(Oct. 17, 2014) Knowing the dress you made will clothe a poor child for an entire year might be one of the most satisfying feelings. For three years, Barbara Entwistle has been making dresses out of pillowcases for children in third world countries.
To date, she and others have made and delivered 996 dresses to children in Haiti, the Dominican Republic and East Timor. For the first time this year, children in Israel and Mexico will receive dresses too.
“Another 200 dresses will be assembled and gathered up in February to be delivered,” Entwistle said.
A group of about 30 people try to meet every other month to see what everyone has made and to talk about future deliveries for the dresses.
“There are a couple groups here and there working on dresses. They can deliver them to me or I will go pick them up,” Entwistle said.
She holds sewing parties at her house, in local libraries, at Girl Scout meetings and in church groups. Entwistle counts the dresses when they are packed into boxes. She has a running list of how many were made, where they went and when the girl’s received them.
“I don’t think I will ever stop making dresses. Once you get started, it only takes about 20 minutes to finish. It is worthwhile, satisfying and needs to be done,” she said.
Groups who have participated in this cause throughout the years are Girl Scouts, Smith Island ladies, home school kids, Wicomico County 4H Club and the Wicomico County detention center.
“The Wicomico County detainees were very pleased with themselves. Some of them have never helped anyone, it made them feel good and boosted morale.”
Melanie Metzger, a registered nurse and missionary, caught a glimpse of the dresses and wanted to be involved. She is currently in the Dominican Republic and has delivered around 300 or 400 dresses to third world countries, Entwistle said. Metzger took dresses on one trip and when she went back a year later, the girls needed new ones. They wore the pillowcase dresses every single day. In some of these countries, little girls only have one piece of clothing to get them through the year.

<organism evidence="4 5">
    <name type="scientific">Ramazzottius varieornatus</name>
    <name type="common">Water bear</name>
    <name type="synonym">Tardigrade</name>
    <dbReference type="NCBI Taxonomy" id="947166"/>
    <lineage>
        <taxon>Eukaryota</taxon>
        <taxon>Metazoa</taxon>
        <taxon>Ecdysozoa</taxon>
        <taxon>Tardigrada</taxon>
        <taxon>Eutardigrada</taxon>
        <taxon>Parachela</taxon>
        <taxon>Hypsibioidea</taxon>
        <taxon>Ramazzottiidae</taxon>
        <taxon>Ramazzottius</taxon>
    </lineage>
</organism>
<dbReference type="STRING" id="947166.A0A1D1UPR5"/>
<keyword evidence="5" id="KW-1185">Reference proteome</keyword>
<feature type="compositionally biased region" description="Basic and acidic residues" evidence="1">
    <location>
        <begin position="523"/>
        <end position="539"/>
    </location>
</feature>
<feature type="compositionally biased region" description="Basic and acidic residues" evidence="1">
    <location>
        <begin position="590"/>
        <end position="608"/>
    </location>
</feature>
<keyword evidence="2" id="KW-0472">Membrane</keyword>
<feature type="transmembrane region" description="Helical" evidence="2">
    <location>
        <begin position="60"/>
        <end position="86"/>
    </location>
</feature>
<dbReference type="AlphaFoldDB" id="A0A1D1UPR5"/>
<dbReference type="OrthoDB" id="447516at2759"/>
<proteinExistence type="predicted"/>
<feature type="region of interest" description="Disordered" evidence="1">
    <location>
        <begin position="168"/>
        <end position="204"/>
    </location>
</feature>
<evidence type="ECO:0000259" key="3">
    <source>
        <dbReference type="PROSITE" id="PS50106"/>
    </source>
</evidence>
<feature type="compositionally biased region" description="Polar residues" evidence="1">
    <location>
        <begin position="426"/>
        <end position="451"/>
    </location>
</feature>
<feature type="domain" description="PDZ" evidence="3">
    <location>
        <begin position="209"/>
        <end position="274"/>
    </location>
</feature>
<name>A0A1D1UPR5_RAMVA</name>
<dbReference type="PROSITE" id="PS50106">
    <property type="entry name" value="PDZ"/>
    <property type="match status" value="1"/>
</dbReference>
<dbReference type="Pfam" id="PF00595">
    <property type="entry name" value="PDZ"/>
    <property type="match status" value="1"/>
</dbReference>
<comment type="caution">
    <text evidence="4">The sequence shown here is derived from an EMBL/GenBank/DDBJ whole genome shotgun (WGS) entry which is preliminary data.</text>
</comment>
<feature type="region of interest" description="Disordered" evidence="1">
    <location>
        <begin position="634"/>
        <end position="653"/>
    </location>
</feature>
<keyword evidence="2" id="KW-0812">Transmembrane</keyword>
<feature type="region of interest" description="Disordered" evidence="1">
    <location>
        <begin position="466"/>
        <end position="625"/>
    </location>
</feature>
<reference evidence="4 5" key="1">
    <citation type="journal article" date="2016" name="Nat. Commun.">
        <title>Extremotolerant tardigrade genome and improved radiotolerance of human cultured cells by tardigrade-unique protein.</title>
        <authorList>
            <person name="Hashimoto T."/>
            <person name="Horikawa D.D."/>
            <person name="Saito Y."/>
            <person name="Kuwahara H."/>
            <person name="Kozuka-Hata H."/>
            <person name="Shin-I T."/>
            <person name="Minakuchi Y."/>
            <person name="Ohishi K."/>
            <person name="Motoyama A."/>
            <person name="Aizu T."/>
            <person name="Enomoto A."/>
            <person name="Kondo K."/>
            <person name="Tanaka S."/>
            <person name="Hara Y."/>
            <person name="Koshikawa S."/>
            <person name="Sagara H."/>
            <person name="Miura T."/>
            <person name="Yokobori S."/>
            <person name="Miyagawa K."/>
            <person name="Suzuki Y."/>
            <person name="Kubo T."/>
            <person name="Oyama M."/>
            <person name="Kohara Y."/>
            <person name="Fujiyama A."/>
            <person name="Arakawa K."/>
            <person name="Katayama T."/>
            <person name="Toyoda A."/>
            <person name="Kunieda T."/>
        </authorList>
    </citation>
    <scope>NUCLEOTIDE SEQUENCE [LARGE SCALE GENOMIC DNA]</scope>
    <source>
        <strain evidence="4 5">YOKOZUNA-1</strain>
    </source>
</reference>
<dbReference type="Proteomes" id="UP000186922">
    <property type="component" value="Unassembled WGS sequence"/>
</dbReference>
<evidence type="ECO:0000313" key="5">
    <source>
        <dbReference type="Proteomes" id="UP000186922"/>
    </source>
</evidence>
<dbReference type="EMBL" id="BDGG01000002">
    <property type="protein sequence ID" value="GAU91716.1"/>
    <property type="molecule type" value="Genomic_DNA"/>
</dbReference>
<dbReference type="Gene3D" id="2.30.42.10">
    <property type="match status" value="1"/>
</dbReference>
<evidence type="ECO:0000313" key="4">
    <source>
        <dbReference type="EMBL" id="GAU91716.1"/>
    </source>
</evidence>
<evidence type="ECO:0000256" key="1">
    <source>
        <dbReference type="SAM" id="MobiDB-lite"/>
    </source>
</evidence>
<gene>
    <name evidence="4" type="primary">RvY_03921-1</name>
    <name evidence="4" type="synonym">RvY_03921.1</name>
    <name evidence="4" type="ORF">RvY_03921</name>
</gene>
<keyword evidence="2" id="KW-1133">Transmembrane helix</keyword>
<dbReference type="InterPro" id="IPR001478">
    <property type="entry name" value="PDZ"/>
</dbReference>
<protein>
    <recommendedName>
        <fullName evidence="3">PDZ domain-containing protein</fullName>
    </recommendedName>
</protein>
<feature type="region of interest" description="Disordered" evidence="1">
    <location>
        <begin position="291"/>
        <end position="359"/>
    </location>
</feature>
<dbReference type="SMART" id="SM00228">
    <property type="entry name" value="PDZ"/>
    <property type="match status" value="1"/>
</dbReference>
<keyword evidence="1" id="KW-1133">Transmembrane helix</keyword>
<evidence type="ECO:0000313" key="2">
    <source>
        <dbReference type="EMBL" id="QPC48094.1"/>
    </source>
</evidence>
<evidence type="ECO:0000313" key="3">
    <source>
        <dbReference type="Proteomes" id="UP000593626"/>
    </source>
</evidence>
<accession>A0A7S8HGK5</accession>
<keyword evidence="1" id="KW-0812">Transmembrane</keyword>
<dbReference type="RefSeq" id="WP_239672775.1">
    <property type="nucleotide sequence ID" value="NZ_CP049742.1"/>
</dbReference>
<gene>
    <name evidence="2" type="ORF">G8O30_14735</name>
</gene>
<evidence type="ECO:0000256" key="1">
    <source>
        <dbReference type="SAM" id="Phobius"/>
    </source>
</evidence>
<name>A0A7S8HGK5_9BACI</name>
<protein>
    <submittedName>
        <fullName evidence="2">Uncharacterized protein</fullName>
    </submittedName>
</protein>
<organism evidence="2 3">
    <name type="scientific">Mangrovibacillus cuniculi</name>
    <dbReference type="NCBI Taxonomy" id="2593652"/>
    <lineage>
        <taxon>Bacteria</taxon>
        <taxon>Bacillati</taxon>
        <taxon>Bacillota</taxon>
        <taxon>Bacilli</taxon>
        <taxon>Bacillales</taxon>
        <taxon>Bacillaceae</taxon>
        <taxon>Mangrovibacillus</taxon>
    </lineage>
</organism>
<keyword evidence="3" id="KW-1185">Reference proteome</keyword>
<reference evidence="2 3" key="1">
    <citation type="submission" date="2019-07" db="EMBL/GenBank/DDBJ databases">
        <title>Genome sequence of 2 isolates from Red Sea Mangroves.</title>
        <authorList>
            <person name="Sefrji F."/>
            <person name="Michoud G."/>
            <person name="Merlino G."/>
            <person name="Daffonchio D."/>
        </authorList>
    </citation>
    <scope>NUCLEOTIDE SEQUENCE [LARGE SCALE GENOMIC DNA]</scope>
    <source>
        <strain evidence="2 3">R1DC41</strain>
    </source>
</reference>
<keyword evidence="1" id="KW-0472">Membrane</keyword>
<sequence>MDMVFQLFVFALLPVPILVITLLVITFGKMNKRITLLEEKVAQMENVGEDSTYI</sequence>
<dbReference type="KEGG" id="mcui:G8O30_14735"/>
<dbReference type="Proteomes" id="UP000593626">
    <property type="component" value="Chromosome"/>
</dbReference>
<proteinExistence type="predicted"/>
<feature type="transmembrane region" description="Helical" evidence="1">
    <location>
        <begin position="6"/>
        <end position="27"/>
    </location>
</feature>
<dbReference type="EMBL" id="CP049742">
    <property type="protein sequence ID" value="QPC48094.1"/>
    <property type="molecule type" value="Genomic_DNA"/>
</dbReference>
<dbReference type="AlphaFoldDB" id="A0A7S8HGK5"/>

One of the missionaries, Sandra Wang Harris brought dresses to children in East Timor, one of the poorest countries in the South Pacific. She said of her visit, “My sister in law has kindly sent us a dozen of your pillowcase dresses. I have sent most of them to the district rural areas where there is virtually nothing. I gave a dress to my next door neighbor who did not have anything to wear.”
The group will get together in January at the Ocean City Public Library. It is free to attend and open to the public.
“Most of the time, I will recruit more people who want to be involved when we get together in a public place. You show a dress to someone and they come back with 20 pillowcases, it really is wonderful,” Entwistle said.
Go Organic, Entwistle’s daughter’s store, in Berlin is a location you can drop off pillowcases, finished dresses or make donations.
Next week, Entwistle plans on going to Pocomoke to meet with a woman who introduced the project to her church group. The group will be making a couple hundred dresses in the next year and she makes sure they are blessed before being sent overseas.
The idea first came about when Entwistle was researching service projects with her local Girl Scout troop and she discovered Rachel O’Neal had been involved with making pillowcase dresses for African girls since 2006. The project has grown tremendously throughout the past three years and will continue to be a resource for underprivileged children in third world countries.
Those interested in making pillowcase dresses should contact Barbara Entwistle at 443-944-5868 or email email@example.com.